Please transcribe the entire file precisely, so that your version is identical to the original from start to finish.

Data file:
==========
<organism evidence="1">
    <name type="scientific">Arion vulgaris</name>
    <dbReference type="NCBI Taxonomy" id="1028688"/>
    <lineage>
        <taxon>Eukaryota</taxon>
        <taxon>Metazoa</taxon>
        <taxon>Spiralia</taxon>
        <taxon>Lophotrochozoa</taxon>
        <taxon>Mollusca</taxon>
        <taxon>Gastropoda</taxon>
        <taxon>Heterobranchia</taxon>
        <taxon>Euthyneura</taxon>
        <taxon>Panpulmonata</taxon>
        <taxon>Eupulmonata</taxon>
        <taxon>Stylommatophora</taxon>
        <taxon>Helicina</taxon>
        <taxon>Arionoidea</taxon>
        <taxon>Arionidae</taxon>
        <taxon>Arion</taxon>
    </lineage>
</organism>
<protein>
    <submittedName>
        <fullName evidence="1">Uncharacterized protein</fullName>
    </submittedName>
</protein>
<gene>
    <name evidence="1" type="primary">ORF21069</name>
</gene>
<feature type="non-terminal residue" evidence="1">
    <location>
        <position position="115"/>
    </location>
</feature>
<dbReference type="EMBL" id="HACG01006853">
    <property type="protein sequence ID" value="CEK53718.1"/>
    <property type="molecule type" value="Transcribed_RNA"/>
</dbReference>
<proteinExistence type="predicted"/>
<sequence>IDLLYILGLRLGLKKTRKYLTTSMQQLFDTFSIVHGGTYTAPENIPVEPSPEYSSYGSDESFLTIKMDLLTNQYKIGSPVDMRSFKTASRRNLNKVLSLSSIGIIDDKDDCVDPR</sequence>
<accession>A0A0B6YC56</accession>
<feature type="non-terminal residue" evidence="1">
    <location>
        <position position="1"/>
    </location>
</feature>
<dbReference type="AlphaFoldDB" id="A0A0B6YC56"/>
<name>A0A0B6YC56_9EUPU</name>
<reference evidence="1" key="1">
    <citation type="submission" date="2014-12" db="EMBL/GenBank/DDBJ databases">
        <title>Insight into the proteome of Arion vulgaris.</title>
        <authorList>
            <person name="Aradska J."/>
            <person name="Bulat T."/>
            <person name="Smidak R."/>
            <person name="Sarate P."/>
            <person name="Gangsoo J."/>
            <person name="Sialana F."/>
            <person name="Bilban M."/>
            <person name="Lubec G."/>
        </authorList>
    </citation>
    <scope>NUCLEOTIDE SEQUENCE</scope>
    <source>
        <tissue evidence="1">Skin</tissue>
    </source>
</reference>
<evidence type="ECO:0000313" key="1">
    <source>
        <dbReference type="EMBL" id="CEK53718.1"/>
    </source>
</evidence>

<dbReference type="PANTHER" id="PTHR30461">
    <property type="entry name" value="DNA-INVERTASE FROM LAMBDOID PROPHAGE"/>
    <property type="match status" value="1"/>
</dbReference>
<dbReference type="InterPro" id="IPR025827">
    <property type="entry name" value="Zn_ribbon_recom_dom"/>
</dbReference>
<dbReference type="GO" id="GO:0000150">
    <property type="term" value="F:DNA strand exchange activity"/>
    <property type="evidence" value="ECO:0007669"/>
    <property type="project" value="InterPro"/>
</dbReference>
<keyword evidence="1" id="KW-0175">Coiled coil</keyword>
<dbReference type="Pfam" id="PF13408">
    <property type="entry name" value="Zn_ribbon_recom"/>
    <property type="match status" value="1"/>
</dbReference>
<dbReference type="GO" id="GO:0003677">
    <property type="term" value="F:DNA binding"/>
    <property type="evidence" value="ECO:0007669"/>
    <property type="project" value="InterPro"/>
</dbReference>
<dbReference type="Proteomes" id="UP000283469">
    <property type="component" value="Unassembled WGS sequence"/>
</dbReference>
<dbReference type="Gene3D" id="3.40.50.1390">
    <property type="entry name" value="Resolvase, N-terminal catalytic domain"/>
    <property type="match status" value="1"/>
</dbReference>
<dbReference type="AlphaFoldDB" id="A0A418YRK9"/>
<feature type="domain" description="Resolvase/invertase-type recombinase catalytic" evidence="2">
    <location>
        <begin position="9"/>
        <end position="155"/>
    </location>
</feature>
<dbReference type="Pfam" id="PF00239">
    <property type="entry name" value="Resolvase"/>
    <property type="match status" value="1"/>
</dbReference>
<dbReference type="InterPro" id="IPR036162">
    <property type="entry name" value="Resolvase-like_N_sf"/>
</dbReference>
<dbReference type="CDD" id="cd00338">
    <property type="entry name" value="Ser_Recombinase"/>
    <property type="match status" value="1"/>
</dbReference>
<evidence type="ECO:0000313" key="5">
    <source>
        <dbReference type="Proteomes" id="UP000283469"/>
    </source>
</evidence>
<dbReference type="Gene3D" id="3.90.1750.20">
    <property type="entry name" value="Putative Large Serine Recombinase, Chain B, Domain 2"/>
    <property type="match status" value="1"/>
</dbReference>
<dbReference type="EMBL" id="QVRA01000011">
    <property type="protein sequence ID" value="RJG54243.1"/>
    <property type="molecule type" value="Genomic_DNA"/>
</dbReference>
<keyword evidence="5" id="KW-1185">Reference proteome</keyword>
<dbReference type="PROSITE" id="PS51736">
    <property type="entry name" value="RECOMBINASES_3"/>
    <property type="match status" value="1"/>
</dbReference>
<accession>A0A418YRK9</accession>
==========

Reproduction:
<organism evidence="1">
    <name type="scientific">Arion vulgaris</name>
    <dbReference type="NCBI Taxonomy" id="1028688"/>
    <lineage>
        <taxon>Eukaryota</taxon>
        <taxon>Metazoa</taxon>
        <taxon>Spiralia</taxon>
        <taxon>Lophotrochozoa</taxon>
        <taxon>Mollusca</taxon>
        <taxon>Gastropoda</taxon>
        <taxon>Heterobranchia</taxon>
        <taxon>Euthyneura</taxon>
        <taxon>Panpulmonata</taxon>
        <taxon>Eupulmonata</taxon>
        <taxon>Stylommatophora</taxon>
        <taxon>Helicina</taxon>
        <taxon>Arionoidea</taxon>
        <taxon>Arionidae</taxon>
        <taxon>Arion</taxon>
    </lineage>
</organism>
<protein>
    <submittedName>
        <fullName evidence="1">Uncharacterized protein</fullName>
    </submittedName>
</protein>
<gene>
    <name evidence="1" type="primary">ORF21069</name>
</gene>
<feature type="non-terminal residue" evidence="1">
    <location>
        <position position="115"/>
    </location>
</feature>
<dbReference type="EMBL" id="HACG01006853">
    <property type="protein sequence ID" value="CEK53718.1"/>
    <property type="molecule type" value="Transcribed_RNA"/>
</dbReference>
<proteinExistence type="predicted"/>
<sequence>IDLLYILGLRLGLKKTRKYLTTSMQQLFDTFSIVHGGTYTAPENIPVEPSPEYSSYGSDESFLTIKMDLLTNQYKIGSPVDMRSFKTASRRNLNKVLSLSSIGIIDDKDDCVDPR</sequence>
<accession>A0A0B6YC56</accession>
<feature type="non-terminal residue" evidence="1">
    <location>
        <position position="1"/>
    </location>
</feature>
<dbReference type="AlphaFoldDB" id="A0A0B6YC56"/>
<name>A0A0B6YC56_9EUPU</name>
<reference evidence="1" key="1">
    <citation type="submission" date="2014-12" db="EMBL/GenBank/DDBJ databases">
        <title>Insight into the proteome of Arion vulgaris.</title>
        <authorList>
            <person name="Aradska J."/>
            <person name="Bulat T."/>
            <person name="Smidak R."/>
            <person name="Sarate P."/>
            <person name="Gangsoo J."/>
            <person name="Sialana F."/>
            <person name="Bilban M."/>
            <person name="Lubec G."/>
        </authorList>
    </citation>
    <scope>NUCLEOTIDE SEQUENCE</scope>
    <source>
        <tissue evidence="1">Skin</tissue>
    </source>
</reference>
<evidence type="ECO:0000313" key="1">
    <source>
        <dbReference type="EMBL" id="CEK53718.1"/>
    </source>
</evidence>

<dbReference type="PANTHER" id="PTHR30461">
    <property type="entry name" value="DNA-INVERTASE FROM LAMBDOID PROPHAGE"/>
    <property type="match status" value="1"/>
</dbReference>
<dbReference type="InterPro" id="IPR025827">
    <property type="entry name" value="Zn_ribbon_recom_dom"/>
</dbReference>
<dbReference type="GO" id="GO:0000150">
    <property type="term" value="F:DNA strand exchange activity"/>
    <property type="evidence" value="ECO:0007669"/>
    <property type="project" value="InterPro"/>
</dbReference>
<keyword evidence="1" id="KW-0175">Coiled coil</keyword>
<dbReference type="Pfam" id="PF13408">
    <property type="entry name" value="Zn_ribbon_recom"/>
    <property type="match status" value="1"/>
</dbReference>
<dbReference type="GO" id="GO:0003677">
    <property type="term" value="F:DNA binding"/>
    <property type="evidence" value="ECO:0007669"/>
    <property type="project" value="InterPro"/>
</dbReference>
<dbReference type="Proteomes" id="UP000283469">
    <property type="component" value="Unassembled WGS sequence"/>
</dbReference>
<dbReference type="Gene3D" id="3.40.50.1390">
    <property type="entry name" value="Resolvase, N-terminal catalytic domain"/>
    <property type="match status" value="1"/>
</dbReference>
<dbReference type="AlphaFoldDB" id="A0A418YRK9"/>
<feature type="domain" description="Resolvase/invertase-type recombinase catalytic" evidence="2">
    <location>
        <begin position="9"/>
        <end position="155"/>
    </location>
</feature>
<dbReference type="Pfam" id="PF00239">
    <property type="entry name" value="Resolvase"/>
    <property type="match status" value="1"/>
</dbReference>
<dbReference type="InterPro" id="IPR036162">
    <property type="entry name" value="Resolvase-like_N_sf"/>
</dbReference>
<dbReference type="CDD" id="cd00338">
    <property type="entry name" value="Ser_Recombinase"/>
    <property type="match status" value="1"/>
</dbReference>
<evidence type="ECO:0000313" key="5">
    <source>
        <dbReference type="Proteomes" id="UP000283469"/>
    </source>
</evidence>
<dbReference type="Gene3D" id="3.90.1750.20">
    <property type="entry name" value="Putative Large Serine Recombinase, Chain B, Domain 2"/>
    <property type="match status" value="1"/>
</dbReference>
<dbReference type="EMBL" id="QVRA01000011">
    <property type="protein sequence ID" value="RJG54243.1"/>
    <property type="molecule type" value="Genomic_DNA"/>
</dbReference>
<keyword evidence="5" id="KW-1185">Reference proteome</keyword>
<dbReference type="PROSITE" id="PS51736">
    <property type="entry name" value="RECOMBINASES_3"/>
    <property type="match status" value="1"/>
</dbReference>
<accession>A0A418YRK9</accession>